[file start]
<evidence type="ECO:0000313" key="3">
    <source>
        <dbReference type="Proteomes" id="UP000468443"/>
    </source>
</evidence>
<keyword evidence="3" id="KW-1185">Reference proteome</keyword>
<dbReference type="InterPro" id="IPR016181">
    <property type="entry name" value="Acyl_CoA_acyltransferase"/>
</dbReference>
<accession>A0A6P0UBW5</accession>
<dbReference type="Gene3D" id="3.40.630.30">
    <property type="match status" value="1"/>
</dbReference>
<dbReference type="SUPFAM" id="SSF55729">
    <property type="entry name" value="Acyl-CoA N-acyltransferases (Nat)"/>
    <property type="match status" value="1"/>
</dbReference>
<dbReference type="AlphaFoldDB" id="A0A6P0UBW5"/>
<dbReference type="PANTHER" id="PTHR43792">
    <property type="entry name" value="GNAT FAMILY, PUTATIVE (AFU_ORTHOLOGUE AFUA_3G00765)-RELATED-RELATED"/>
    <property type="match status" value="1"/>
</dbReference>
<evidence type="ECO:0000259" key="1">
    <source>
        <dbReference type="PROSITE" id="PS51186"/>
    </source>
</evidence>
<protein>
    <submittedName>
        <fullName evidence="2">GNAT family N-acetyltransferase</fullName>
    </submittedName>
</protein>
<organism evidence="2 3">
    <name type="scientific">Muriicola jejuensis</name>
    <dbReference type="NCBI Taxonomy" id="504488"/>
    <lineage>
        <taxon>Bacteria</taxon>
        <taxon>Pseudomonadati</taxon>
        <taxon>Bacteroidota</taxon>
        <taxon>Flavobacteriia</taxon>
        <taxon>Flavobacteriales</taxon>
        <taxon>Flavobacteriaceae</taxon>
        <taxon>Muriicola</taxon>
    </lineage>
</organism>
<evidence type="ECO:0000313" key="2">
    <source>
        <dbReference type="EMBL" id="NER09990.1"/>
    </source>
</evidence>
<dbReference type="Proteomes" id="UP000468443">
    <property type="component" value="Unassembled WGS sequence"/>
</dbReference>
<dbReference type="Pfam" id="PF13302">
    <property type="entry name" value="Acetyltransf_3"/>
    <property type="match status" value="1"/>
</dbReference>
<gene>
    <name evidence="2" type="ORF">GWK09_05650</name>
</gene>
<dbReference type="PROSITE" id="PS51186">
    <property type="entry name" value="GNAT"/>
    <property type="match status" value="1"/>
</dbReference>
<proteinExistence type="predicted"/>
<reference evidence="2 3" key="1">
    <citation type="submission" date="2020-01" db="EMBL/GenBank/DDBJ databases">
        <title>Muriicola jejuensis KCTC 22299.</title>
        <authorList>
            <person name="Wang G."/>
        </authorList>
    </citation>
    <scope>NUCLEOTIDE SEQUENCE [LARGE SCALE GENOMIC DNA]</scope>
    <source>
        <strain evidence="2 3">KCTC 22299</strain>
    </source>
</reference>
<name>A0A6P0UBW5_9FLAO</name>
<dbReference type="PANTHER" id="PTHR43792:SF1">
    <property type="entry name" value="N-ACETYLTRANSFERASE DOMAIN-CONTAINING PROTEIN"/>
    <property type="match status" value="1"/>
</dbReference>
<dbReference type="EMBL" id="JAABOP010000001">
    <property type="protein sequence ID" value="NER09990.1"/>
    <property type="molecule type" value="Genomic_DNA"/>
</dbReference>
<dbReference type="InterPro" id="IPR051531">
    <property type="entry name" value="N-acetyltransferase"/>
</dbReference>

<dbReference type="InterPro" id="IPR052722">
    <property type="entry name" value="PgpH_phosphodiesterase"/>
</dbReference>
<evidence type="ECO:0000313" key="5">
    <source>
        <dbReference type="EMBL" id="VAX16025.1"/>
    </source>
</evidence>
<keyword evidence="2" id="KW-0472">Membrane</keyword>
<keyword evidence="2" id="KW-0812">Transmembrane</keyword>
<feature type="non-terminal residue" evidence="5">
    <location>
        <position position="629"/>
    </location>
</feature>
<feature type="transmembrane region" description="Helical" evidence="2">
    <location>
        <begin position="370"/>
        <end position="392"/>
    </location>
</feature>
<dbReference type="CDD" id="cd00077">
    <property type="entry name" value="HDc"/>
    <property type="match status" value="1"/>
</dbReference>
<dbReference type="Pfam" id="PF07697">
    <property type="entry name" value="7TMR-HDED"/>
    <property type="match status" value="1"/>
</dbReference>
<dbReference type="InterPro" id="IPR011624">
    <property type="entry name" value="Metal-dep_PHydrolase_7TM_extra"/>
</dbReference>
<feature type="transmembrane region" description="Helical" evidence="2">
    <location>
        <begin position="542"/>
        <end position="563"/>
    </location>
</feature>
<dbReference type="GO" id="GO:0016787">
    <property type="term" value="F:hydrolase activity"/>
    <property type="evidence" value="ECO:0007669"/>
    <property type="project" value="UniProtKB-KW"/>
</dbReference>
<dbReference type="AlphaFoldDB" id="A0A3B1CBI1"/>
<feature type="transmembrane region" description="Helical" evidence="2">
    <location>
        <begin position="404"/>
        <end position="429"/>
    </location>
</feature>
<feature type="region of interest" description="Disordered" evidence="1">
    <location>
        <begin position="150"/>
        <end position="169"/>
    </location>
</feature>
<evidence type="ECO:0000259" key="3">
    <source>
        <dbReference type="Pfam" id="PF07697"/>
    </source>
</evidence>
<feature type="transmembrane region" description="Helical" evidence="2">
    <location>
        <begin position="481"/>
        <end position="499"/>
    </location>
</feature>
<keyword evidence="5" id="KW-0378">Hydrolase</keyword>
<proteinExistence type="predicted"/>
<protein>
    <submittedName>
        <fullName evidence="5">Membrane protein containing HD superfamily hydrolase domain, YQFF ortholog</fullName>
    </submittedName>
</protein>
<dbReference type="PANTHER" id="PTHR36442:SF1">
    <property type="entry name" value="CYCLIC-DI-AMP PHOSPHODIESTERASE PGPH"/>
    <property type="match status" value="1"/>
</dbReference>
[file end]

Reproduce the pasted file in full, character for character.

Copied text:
<evidence type="ECO:0000313" key="3">
    <source>
        <dbReference type="Proteomes" id="UP000468443"/>
    </source>
</evidence>
<keyword evidence="3" id="KW-1185">Reference proteome</keyword>
<dbReference type="InterPro" id="IPR016181">
    <property type="entry name" value="Acyl_CoA_acyltransferase"/>
</dbReference>
<accession>A0A6P0UBW5</accession>
<dbReference type="Gene3D" id="3.40.630.30">
    <property type="match status" value="1"/>
</dbReference>
<dbReference type="SUPFAM" id="SSF55729">
    <property type="entry name" value="Acyl-CoA N-acyltransferases (Nat)"/>
    <property type="match status" value="1"/>
</dbReference>
<dbReference type="AlphaFoldDB" id="A0A6P0UBW5"/>
<dbReference type="PANTHER" id="PTHR43792">
    <property type="entry name" value="GNAT FAMILY, PUTATIVE (AFU_ORTHOLOGUE AFUA_3G00765)-RELATED-RELATED"/>
    <property type="match status" value="1"/>
</dbReference>
<evidence type="ECO:0000259" key="1">
    <source>
        <dbReference type="PROSITE" id="PS51186"/>
    </source>
</evidence>
<protein>
    <submittedName>
        <fullName evidence="2">GNAT family N-acetyltransferase</fullName>
    </submittedName>
</protein>
<organism evidence="2 3">
    <name type="scientific">Muriicola jejuensis</name>
    <dbReference type="NCBI Taxonomy" id="504488"/>
    <lineage>
        <taxon>Bacteria</taxon>
        <taxon>Pseudomonadati</taxon>
        <taxon>Bacteroidota</taxon>
        <taxon>Flavobacteriia</taxon>
        <taxon>Flavobacteriales</taxon>
        <taxon>Flavobacteriaceae</taxon>
        <taxon>Muriicola</taxon>
    </lineage>
</organism>
<evidence type="ECO:0000313" key="2">
    <source>
        <dbReference type="EMBL" id="NER09990.1"/>
    </source>
</evidence>
<dbReference type="Proteomes" id="UP000468443">
    <property type="component" value="Unassembled WGS sequence"/>
</dbReference>
<dbReference type="Pfam" id="PF13302">
    <property type="entry name" value="Acetyltransf_3"/>
    <property type="match status" value="1"/>
</dbReference>
<gene>
    <name evidence="2" type="ORF">GWK09_05650</name>
</gene>
<dbReference type="PROSITE" id="PS51186">
    <property type="entry name" value="GNAT"/>
    <property type="match status" value="1"/>
</dbReference>
<proteinExistence type="predicted"/>
<reference evidence="2 3" key="1">
    <citation type="submission" date="2020-01" db="EMBL/GenBank/DDBJ databases">
        <title>Muriicola jejuensis KCTC 22299.</title>
        <authorList>
            <person name="Wang G."/>
        </authorList>
    </citation>
    <scope>NUCLEOTIDE SEQUENCE [LARGE SCALE GENOMIC DNA]</scope>
    <source>
        <strain evidence="2 3">KCTC 22299</strain>
    </source>
</reference>
<name>A0A6P0UBW5_9FLAO</name>
<dbReference type="PANTHER" id="PTHR43792:SF1">
    <property type="entry name" value="N-ACETYLTRANSFERASE DOMAIN-CONTAINING PROTEIN"/>
    <property type="match status" value="1"/>
</dbReference>
<dbReference type="EMBL" id="JAABOP010000001">
    <property type="protein sequence ID" value="NER09990.1"/>
    <property type="molecule type" value="Genomic_DNA"/>
</dbReference>
<dbReference type="InterPro" id="IPR051531">
    <property type="entry name" value="N-acetyltransferase"/>
</dbReference>

<dbReference type="InterPro" id="IPR052722">
    <property type="entry name" value="PgpH_phosphodiesterase"/>
</dbReference>
<evidence type="ECO:0000313" key="5">
    <source>
        <dbReference type="EMBL" id="VAX16025.1"/>
    </source>
</evidence>
<keyword evidence="2" id="KW-0472">Membrane</keyword>
<keyword evidence="2" id="KW-0812">Transmembrane</keyword>
<feature type="non-terminal residue" evidence="5">
    <location>
        <position position="629"/>
    </location>
</feature>
<feature type="transmembrane region" description="Helical" evidence="2">
    <location>
        <begin position="370"/>
        <end position="392"/>
    </location>
</feature>
<dbReference type="CDD" id="cd00077">
    <property type="entry name" value="HDc"/>
    <property type="match status" value="1"/>
</dbReference>
<dbReference type="Pfam" id="PF07697">
    <property type="entry name" value="7TMR-HDED"/>
    <property type="match status" value="1"/>
</dbReference>
<dbReference type="InterPro" id="IPR011624">
    <property type="entry name" value="Metal-dep_PHydrolase_7TM_extra"/>
</dbReference>
<feature type="transmembrane region" description="Helical" evidence="2">
    <location>
        <begin position="542"/>
        <end position="563"/>
    </location>
</feature>
<dbReference type="GO" id="GO:0016787">
    <property type="term" value="F:hydrolase activity"/>
    <property type="evidence" value="ECO:0007669"/>
    <property type="project" value="UniProtKB-KW"/>
</dbReference>
<dbReference type="AlphaFoldDB" id="A0A3B1CBI1"/>
<feature type="transmembrane region" description="Helical" evidence="2">
    <location>
        <begin position="404"/>
        <end position="429"/>
    </location>
</feature>
<feature type="region of interest" description="Disordered" evidence="1">
    <location>
        <begin position="150"/>
        <end position="169"/>
    </location>
</feature>
<evidence type="ECO:0000259" key="3">
    <source>
        <dbReference type="Pfam" id="PF07697"/>
    </source>
</evidence>
<feature type="transmembrane region" description="Helical" evidence="2">
    <location>
        <begin position="481"/>
        <end position="499"/>
    </location>
</feature>
<keyword evidence="5" id="KW-0378">Hydrolase</keyword>
<proteinExistence type="predicted"/>
<protein>
    <submittedName>
        <fullName evidence="5">Membrane protein containing HD superfamily hydrolase domain, YQFF ortholog</fullName>
    </submittedName>
</protein>
<dbReference type="PANTHER" id="PTHR36442:SF1">
    <property type="entry name" value="CYCLIC-DI-AMP PHOSPHODIESTERASE PGPH"/>
    <property type="match status" value="1"/>
</dbReference>